• HrComponentsAppModuleServiceImpl.java: The service implementation class
  • HrComponentsAppModuleService.xsd: The service schema fle describing the input and output parameters of the service
  • HrComponentsAppModuleService.wsdl: The Web Service Defnition Language (WSDL) fle, describing the web service
  • ejb-jar.xml: The EJB deployment descriptor. It is located in the src/META-INF directory
  • weblogic-ejb-jar.xml: The WebLogic-specifc EJB deployment descriptor, located in the src/META-INF directory

In steps 7 and 8, we adjust the service Java Transaction API (JTA) transaction timeout to 120 seconds (the default is 30 seconds). This will avoid any exceptions related to transaction timeouts when invoking the service. This is an optional step added specifcally for this recipe, as the process of adjusting the commission for all sales employees might take longer than the default 30 seconds, causing the transaction to time out.

To test the service using the JDeveloper integrated WebLogic application server, right-click on the HrComponentsAppModuleServiceImpl.java service implementation fle in the Application Navigator and select Run or Debug from the context menu. This will build and deploy the HrComponentsAppModuleService web service into the integrated WebLogic server. Once the deployment process is completed successfully, you can click on the service URL in the Log window to test the service. This will open a test window in JDeveloper and also enable the HTTP Analyzer. Otherwise, copy the target service URL from the Log window and paste it into your browser’s address feld. This will bring up the service’s endpoint page.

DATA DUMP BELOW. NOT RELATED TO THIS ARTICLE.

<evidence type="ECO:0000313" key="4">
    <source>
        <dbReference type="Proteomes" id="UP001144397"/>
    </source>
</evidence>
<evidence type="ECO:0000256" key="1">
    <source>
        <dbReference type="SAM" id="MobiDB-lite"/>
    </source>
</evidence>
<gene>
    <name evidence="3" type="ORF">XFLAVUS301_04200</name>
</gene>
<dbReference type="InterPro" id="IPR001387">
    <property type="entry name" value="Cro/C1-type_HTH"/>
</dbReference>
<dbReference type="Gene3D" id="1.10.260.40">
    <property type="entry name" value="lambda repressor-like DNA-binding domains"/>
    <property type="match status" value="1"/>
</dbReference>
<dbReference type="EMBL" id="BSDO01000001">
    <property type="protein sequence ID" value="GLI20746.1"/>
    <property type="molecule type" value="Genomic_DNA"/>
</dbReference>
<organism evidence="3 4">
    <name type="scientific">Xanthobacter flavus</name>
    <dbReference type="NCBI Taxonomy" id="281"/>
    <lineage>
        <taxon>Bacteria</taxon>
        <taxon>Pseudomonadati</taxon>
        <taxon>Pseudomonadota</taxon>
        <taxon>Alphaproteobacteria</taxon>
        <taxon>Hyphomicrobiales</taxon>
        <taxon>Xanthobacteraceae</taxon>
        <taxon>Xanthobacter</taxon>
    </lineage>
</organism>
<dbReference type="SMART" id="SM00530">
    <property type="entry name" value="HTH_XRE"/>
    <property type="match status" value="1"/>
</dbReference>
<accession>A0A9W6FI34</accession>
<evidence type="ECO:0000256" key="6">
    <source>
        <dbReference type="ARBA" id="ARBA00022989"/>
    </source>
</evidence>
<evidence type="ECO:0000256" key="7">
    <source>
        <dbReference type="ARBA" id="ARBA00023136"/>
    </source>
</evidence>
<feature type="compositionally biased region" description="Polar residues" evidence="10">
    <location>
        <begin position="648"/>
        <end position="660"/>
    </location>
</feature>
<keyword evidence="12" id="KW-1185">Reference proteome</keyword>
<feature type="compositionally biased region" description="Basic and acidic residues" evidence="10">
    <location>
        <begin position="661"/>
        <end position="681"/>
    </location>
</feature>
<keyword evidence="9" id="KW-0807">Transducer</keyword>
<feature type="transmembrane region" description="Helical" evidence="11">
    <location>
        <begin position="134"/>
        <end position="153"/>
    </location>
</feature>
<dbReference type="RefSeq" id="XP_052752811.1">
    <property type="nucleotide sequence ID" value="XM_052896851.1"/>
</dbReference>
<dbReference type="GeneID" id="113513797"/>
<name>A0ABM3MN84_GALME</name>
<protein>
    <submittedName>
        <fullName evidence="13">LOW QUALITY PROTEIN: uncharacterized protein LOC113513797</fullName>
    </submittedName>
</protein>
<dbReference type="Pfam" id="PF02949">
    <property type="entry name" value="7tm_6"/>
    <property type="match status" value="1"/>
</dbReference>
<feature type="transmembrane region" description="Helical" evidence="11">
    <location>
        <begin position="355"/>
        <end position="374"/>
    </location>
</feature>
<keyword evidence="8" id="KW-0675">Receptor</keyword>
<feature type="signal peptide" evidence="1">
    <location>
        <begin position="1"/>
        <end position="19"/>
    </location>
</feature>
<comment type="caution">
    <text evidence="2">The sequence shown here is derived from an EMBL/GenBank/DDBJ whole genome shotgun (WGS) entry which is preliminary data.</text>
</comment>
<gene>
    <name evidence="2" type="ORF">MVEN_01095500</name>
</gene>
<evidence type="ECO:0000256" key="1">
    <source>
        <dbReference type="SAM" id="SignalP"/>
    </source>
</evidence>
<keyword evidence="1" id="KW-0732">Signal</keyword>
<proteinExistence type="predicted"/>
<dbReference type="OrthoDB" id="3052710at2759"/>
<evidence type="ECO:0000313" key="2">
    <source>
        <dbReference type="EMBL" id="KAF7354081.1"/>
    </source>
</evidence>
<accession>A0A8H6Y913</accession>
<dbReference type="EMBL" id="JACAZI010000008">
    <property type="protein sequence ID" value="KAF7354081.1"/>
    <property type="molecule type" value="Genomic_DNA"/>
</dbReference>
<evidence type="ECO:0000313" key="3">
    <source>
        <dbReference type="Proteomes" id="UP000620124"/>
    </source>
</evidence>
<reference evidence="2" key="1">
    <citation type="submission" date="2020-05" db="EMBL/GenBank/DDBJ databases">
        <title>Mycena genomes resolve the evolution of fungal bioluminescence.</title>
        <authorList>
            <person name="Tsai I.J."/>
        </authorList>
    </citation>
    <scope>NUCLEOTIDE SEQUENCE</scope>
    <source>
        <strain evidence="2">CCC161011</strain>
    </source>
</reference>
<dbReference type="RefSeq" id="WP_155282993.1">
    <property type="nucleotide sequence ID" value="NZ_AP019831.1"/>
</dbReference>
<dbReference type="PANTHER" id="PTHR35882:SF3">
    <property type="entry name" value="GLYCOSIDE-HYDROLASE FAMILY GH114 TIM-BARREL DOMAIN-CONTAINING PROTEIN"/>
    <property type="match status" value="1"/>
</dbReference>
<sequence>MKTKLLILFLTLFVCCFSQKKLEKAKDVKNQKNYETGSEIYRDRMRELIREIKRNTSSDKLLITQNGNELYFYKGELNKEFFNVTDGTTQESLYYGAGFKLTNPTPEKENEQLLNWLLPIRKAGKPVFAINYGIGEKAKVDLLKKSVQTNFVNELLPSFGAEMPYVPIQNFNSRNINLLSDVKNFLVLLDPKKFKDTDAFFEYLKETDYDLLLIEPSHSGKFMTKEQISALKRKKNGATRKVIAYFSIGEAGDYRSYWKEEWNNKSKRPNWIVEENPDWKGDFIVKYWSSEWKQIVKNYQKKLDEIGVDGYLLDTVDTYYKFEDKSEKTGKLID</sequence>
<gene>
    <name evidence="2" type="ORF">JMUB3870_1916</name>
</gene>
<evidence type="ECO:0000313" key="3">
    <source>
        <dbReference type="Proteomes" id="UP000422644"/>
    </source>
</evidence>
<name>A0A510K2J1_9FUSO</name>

On this page, select the adjustCommission method from the Operation drop down, specify the commissionPctAdjustment parameter amount and click on the Invoke button to execute the web service. Observe how the employees’ commissions are adjusted in the EMPLOYEES table in the HR schema.

There’s more…

For more information on service-enabling application modules consult chapter Integrating Service-Enabled Application Modules in the Fusion Developer’s Guide for Oracle Application Development Framework which can be found at http://docs.oracle.com/cd/ E24382_01/web.1112/e16182/toc.htm.

Accessing a service interface method from another application module

In the recipe Exposing a custom method as a web service in this article, we went through the steps required to service-enable an application module and expose a custom application module method as a web service. We will continue in this recipe by explaining how to invoke the custom application module method, exposed as a web service, from another application module.

Getting ready